Jul. 11, 2012 - Issue #873: The Big Cover-Up
Sat, Jul 14 (9 pm)
With Energetic Action, sKin, Morals
Armed with a new drummer and an arsenal of proto-punk tracks roving between mellow '60s melodies and '90s hair pop, Babysitter is continuing its ascent in the Canadian indie scene.
The trio from Victoria, BC welcomed drummer Aden (last name withheld by request) a long-time friend of founding members Kristian (last name withheld by request) and Andy (last name withheld by request) into the fold this spring.
"I think it's the perfect fit," says Kristian, who does guitar and vocals, adding that while the band's been fortunate to have good drummers from the start, there's been quick change over each time. "It's never really slowed us down in between. It seems like as soon as somebody leaves, a new one comes along that's even greater."
Babysitter's drawn on an eclectic mix of influences from the likes of Neil Young, Nirvana and Royal Trucks to cultivate its own brand of rock. Kristian says they've always maintained an interest in capturing analog sound on tape and seven inch records that's true to what's done live off the floor.
"We've always been interested in analog sound and a certain purity that we felt was missing maybe in modern music," Kristian adds. "We've actually voyaged into the world of digital recording a little more recently, just out of convenience."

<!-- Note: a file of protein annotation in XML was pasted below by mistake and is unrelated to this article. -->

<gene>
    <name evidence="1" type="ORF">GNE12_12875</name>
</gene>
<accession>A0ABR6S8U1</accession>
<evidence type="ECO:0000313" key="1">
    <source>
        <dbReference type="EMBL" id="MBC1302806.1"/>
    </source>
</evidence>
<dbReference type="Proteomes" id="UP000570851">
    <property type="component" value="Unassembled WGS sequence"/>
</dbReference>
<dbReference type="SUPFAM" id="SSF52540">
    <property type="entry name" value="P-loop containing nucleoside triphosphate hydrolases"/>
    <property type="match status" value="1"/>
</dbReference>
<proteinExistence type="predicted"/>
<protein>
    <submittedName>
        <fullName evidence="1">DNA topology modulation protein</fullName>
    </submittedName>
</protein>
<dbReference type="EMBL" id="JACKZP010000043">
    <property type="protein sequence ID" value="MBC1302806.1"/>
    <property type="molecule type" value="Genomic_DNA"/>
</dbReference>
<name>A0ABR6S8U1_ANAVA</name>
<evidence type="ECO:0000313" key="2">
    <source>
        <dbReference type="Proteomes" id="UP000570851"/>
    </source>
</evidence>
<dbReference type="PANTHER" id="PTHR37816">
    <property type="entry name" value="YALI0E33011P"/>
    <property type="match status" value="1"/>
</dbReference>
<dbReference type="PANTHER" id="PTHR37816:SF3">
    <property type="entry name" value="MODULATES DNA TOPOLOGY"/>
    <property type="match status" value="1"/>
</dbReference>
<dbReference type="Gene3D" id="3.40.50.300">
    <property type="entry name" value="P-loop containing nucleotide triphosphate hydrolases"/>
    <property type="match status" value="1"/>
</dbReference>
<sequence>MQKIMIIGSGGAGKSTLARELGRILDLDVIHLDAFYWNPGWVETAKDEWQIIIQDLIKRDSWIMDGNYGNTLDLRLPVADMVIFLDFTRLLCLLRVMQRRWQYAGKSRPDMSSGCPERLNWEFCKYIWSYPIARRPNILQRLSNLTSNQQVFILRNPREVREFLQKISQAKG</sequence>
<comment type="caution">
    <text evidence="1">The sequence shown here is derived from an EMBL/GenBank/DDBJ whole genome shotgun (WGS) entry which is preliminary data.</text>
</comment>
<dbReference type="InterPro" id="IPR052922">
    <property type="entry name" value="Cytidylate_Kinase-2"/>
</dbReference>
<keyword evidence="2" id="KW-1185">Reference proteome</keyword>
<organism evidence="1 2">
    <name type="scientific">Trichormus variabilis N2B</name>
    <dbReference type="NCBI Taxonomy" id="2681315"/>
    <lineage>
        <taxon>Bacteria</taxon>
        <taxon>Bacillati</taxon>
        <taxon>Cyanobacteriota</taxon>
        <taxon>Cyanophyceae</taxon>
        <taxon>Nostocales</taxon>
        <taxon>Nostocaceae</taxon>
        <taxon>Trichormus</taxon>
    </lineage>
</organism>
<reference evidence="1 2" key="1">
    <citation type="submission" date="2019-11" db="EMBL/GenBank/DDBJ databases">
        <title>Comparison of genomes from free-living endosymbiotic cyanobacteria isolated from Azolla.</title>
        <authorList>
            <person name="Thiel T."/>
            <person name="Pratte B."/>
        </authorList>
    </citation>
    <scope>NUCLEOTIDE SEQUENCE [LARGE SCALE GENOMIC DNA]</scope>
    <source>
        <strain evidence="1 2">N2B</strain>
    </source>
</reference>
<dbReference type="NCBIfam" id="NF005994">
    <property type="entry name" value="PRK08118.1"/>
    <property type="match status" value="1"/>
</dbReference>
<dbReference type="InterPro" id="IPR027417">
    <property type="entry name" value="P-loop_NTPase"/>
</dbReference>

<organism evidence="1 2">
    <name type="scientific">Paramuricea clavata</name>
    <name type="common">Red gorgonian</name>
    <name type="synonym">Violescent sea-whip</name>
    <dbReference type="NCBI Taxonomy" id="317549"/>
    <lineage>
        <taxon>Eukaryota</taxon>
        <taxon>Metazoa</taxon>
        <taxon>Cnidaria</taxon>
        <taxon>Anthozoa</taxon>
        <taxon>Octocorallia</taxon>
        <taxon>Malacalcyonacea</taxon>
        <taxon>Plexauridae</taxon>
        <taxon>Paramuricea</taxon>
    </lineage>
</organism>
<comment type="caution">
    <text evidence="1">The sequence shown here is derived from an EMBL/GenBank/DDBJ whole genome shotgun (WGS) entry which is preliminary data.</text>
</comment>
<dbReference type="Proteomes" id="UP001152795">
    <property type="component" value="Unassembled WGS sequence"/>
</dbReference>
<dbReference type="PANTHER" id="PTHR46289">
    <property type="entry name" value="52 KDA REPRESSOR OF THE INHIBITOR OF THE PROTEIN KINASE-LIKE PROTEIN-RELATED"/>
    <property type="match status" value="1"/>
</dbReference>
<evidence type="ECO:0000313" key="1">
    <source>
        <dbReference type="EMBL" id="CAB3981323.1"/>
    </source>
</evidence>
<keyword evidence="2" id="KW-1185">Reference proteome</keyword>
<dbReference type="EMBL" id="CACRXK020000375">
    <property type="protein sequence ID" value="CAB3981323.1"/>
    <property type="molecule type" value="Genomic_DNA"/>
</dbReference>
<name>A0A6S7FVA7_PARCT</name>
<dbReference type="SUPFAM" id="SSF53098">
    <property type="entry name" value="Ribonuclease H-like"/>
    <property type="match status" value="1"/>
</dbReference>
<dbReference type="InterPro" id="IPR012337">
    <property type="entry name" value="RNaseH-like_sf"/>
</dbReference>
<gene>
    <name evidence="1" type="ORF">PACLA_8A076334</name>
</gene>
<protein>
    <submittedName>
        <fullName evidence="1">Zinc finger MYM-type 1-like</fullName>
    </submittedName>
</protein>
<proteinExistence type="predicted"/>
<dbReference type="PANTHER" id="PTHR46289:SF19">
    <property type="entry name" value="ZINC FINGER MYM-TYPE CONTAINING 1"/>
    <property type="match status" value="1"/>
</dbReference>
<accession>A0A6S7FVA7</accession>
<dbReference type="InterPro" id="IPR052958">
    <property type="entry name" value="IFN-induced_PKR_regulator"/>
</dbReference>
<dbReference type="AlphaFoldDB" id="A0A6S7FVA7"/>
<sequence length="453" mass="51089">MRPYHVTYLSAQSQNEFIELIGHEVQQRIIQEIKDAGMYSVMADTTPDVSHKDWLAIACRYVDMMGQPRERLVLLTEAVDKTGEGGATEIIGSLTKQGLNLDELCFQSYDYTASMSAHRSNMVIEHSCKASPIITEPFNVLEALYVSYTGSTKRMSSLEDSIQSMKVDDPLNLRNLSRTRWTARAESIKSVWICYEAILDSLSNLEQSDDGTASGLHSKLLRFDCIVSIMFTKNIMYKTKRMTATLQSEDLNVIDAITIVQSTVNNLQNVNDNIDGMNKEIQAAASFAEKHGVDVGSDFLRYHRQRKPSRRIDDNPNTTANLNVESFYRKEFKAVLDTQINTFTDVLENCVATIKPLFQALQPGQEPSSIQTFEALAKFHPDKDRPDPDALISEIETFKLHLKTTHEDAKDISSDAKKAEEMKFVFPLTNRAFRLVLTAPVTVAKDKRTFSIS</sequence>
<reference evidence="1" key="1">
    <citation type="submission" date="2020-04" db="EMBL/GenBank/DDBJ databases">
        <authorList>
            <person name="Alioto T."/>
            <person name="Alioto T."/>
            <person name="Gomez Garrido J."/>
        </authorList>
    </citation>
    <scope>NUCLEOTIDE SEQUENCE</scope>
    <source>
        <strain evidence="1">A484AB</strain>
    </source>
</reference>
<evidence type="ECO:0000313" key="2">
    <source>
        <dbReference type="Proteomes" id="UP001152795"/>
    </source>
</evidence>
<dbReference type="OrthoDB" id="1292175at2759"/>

The recording process is a seemingly never-ending one for Babysitter. The band is currently working on the next installment of its ever-evolving saga. Babysitter Tape VI is currently in the works, but Kristian says there's no set release date, as it's been an ongoing recording along with the band's other projects. A seven inch of re-recordings was released on Dub Dutch Records as well as a split seven inch with Korean Gut on Student Loan Records.
If that weren't enough, Babysitter has a forthcoming collaborative tape with friend JLK from Montreal. A second tape that's been an experimental project over the past six months has also been released, which includes recordings prior to adding Aden to the lineup. Not having a drummer required Kristian and Andy to get creative, which saw them experiment with saxophones, clarinets and different percussion elements. Recordings from the period where Aden was getting up to speed were also added for a diverse mix of jams.
"It's all mixed together sort of collage style, so it's like a 60 minute long non-stop song," Kristian adds.
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